Alternative livelihoods

You might have seen the posts on the blog and Facebook Page about CERCOPAN’s implementation of livelihoods projects in Agoi Ibami, Iko Esai, and Owai. But why are we doing this? What does it have to do with primate conservation? Let me explain…..

 

The forest communities Iko Esai, Agoi Ibami and Owai are highly dependent on the forest for income and protein. Hunters and non-timber forest product (NTFP) collectors make extended trips into the forest in search for wild meat and other NTFPs (e.g. salad, bushmango). Some of their catch is consumed by the family, what remains is sold. At the same time, farmers exert pressure on remaining forest by clearing tracts of land for new farms, and often use snares to catch animals that wander out of the forest in search of food on their farms.

 

Boy selling bushmeat in Iko Esai

The alternative livelihoods projects that are implemented by CERCOPAN are targeted towards those groups with a disproportionally large impact on the rainforest and wildlife. By offering hunters, NTFP collectors, and farmers alternative sources of income and protein, CERCOPAN creates an environment where sustainable exploitation of the rainforest´s resources is possible.

The local conservation bylaws, agreed between CERCOPAN and the communities, include many stipulations, including a ban on primate hunting and a ban on the use of snares. However, can we expect people that live in poverty, struggling for their survival, to not shoot a monkey when the chance presents itself? By providing alternative sources of income and meat, sustainable and selective hunting is made possible. If they are occupied elsewhere, and have additional income, hunters might just forego to make that kill. And if they don’t, there is the CERCOPAN patrol team to take appropriate action.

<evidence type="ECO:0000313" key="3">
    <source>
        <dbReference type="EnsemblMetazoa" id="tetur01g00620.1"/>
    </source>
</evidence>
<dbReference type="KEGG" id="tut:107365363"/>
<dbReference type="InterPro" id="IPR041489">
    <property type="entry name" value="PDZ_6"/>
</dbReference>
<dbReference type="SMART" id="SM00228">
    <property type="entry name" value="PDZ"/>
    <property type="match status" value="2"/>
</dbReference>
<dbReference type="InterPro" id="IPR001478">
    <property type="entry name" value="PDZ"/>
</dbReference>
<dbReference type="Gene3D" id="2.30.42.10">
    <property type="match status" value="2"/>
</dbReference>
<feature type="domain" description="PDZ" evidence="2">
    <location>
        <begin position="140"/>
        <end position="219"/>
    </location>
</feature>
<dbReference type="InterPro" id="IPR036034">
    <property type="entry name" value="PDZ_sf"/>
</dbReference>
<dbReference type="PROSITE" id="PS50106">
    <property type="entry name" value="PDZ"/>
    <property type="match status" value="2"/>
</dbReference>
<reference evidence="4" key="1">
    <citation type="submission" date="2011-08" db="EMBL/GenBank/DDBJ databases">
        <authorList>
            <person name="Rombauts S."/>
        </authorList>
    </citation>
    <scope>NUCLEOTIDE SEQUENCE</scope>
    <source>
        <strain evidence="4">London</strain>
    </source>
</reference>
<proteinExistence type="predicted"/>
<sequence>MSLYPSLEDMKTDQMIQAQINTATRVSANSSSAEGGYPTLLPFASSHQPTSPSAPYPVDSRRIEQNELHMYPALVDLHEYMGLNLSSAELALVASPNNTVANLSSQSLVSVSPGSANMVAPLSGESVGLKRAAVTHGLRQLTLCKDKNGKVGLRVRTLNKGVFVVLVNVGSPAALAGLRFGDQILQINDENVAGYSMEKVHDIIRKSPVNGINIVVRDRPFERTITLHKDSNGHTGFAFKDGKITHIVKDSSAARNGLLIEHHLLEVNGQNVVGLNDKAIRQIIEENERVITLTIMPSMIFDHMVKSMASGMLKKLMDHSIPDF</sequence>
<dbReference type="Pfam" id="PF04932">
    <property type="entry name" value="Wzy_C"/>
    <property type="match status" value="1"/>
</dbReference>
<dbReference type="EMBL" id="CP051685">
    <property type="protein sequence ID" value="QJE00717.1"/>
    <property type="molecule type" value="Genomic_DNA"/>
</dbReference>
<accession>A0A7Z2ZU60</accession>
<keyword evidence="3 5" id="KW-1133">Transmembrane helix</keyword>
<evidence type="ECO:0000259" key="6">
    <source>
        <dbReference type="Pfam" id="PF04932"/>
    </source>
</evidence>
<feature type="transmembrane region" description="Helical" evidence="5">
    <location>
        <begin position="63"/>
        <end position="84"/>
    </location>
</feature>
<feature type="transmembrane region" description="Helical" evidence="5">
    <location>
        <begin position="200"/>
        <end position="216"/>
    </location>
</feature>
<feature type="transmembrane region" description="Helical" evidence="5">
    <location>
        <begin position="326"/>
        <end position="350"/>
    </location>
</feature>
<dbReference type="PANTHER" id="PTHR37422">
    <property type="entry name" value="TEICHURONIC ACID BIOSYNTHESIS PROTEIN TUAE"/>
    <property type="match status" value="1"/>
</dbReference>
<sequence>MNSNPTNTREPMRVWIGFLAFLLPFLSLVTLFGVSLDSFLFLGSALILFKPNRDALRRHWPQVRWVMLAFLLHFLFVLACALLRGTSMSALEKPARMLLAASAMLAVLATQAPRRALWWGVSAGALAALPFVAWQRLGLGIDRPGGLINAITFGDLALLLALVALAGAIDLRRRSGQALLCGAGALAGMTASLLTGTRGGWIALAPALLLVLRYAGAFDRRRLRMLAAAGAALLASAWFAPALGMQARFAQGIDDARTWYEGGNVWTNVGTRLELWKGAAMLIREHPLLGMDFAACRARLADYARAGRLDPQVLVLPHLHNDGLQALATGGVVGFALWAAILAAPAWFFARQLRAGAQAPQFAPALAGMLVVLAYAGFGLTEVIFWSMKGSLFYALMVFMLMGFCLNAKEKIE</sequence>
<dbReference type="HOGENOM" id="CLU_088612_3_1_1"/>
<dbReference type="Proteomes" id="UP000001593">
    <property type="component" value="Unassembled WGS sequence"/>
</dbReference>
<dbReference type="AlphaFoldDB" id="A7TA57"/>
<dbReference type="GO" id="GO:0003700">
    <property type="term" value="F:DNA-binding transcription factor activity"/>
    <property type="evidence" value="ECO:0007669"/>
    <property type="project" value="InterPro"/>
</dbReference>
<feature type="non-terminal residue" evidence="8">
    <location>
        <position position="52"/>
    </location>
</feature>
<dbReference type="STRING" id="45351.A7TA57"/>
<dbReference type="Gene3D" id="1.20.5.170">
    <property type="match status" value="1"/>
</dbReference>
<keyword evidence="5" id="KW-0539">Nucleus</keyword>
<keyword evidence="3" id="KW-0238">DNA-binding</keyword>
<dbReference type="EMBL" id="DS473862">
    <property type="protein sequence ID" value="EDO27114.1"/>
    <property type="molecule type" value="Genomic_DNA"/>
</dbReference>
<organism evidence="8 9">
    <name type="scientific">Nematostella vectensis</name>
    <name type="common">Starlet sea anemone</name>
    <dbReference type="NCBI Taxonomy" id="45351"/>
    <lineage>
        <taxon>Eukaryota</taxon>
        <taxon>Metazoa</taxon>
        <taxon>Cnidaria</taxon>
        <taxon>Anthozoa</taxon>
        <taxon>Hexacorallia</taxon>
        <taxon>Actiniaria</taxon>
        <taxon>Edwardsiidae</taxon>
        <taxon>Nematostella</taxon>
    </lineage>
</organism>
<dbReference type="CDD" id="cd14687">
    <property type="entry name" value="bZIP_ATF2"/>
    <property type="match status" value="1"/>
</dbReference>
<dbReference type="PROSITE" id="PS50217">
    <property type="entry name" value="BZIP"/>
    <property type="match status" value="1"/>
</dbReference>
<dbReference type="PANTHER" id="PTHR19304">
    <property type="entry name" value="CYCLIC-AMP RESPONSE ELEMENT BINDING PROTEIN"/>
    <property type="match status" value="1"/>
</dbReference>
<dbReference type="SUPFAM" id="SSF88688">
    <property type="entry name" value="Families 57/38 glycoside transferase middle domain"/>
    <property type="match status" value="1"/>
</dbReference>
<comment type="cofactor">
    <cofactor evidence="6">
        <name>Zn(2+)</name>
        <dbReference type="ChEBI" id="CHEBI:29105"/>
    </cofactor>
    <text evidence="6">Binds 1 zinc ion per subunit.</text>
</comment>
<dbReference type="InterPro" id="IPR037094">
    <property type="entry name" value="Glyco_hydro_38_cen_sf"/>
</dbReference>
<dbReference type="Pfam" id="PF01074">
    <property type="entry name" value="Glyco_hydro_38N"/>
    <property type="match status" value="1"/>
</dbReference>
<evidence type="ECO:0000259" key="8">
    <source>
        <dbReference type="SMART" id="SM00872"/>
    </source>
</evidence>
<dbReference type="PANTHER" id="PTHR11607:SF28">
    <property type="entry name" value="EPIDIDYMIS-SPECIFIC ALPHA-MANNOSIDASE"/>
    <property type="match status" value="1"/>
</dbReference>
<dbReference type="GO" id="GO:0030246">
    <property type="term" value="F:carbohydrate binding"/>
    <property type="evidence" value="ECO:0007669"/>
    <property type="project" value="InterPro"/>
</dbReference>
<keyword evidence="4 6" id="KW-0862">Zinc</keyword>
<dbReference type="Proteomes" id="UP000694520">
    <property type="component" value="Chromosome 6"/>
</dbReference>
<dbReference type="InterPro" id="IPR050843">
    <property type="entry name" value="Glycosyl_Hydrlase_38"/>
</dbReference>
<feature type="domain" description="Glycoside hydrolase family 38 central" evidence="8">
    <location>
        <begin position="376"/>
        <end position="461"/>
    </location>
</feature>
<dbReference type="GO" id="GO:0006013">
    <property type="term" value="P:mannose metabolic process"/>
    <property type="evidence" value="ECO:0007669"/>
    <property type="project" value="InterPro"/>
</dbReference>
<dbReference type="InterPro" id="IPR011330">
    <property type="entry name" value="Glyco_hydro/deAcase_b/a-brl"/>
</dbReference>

This year, CERCOPAN has been able to implement alternative livelihoods projects in Owai, Iko Esai, and Agoi Ibami with financial support from IUCN France. The first round of implementation is ongoing. In this round, around 60 community members will be set up and trained in different alternative livelihoods projects. A second round of projects will follow in 2013. The projects for each community have been selected in a participatory process and based upon experiences of CERCOPAN and other NGOs in different countries. Each community is different, and the projects reflect that. Iko Esai has chosen for a project involving domestic meat supply, which will provide a source of income to the group and will provide an alternative to wild meat. In Owai, fifteen snail farms and ten beehives have been set up. The snails are an excellent protein source and can be sold in the village, and the farmers have known a productive first season since April. The bees will produce honey that can be sold.

Over the coming months, we will keep providing updates on the implementation of these alternative livelihoods projects. Stay tuned!

Beekeeping training in Owai

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